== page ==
One of my colleagues loves doing outdoorsy things, and he also loves space and astronomy. Many years ago, he invited a small number of us on an outing that combined both of his interests: A hike up a mountain to view the total lunar eclipse.
Since an eclipse does not wait until you’re ready, it’s kind of important to stay on schedule or you’ll end up missing the show. We started while it was still light out, and the people who were not seasoned hikers (like me) had to tough it out and keep going, because there was very little time in the schedule for taking breaks. (Because my colleague has been hiking so long that he overestimates the abilities of beginners.)
We reached the summit in time, and the only other person there was the park ranger, who also had a set of really powerful binoculars he let us use.
As the moon slipped into the earth’s shadow, I stuck my hand into the air and waved it around. I figured this was the best chance I had to cast a shadow on the moon.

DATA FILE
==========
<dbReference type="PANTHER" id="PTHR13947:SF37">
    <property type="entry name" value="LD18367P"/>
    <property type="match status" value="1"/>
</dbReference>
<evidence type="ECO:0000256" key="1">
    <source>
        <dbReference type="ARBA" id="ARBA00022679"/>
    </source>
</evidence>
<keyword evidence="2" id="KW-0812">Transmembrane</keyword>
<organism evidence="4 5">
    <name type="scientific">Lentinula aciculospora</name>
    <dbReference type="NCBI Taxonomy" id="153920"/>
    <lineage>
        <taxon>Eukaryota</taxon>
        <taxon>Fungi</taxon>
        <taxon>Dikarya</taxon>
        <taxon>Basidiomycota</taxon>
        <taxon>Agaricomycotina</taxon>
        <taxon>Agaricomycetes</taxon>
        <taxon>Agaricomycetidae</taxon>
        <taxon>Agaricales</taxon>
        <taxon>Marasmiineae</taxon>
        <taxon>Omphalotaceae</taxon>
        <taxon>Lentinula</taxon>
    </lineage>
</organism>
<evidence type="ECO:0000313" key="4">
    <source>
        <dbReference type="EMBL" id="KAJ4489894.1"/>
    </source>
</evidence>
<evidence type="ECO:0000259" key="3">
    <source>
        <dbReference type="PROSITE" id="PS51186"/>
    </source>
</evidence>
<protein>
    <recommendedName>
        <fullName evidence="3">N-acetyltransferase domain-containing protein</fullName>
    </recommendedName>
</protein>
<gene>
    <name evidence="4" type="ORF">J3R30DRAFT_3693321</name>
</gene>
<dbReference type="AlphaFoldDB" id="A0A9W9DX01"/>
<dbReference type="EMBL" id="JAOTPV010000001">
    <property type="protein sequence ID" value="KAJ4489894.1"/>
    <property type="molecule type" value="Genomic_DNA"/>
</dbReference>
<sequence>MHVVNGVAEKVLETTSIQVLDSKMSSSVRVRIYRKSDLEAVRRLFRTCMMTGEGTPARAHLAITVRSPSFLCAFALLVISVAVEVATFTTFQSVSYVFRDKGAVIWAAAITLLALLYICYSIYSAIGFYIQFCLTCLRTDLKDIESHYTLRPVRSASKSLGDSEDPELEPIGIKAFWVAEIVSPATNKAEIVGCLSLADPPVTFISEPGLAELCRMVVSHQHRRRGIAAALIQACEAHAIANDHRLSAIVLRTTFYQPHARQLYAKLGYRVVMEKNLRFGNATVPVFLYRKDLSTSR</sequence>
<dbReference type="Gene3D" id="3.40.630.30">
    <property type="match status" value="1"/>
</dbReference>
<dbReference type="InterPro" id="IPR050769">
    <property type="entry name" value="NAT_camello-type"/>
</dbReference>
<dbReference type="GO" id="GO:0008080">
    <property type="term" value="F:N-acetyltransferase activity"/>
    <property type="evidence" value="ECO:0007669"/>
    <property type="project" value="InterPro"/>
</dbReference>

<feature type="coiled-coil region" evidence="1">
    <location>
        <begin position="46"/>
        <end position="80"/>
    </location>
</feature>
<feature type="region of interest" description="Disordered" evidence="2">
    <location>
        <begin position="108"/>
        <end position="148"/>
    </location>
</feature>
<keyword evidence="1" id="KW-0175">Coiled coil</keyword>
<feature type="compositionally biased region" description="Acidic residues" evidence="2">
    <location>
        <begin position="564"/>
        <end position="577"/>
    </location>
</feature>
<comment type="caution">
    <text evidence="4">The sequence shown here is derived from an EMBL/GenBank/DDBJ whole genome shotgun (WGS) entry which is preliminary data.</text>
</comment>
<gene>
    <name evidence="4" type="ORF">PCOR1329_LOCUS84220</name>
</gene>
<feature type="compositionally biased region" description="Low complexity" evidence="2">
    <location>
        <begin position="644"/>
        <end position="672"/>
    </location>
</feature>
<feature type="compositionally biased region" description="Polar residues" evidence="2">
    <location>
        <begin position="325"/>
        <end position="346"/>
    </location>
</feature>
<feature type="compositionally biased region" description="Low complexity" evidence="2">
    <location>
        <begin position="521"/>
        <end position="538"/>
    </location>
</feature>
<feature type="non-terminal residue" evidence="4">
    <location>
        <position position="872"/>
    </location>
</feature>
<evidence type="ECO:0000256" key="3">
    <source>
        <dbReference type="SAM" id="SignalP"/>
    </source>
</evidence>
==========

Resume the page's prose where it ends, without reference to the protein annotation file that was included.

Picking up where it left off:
The view, as you might have expected, was spectacular. This was my first viewing of a total eclipse, and I was surprised at how bright orange the moon became at totality.
The next total lunar eclipse I viewed was from December 2011. It was not a great success. I opted to view the eclipse from my kitchen table rather than from the top of the mountain, and at the moment of truth, the eclipse was not only obscured by clouds, but the moon also dipped behind a stand of trees near my house. So I couldn’t see the moon because there were trees blocking the clouds which were blocking the moon, which was of interest only because the earth was blocking it.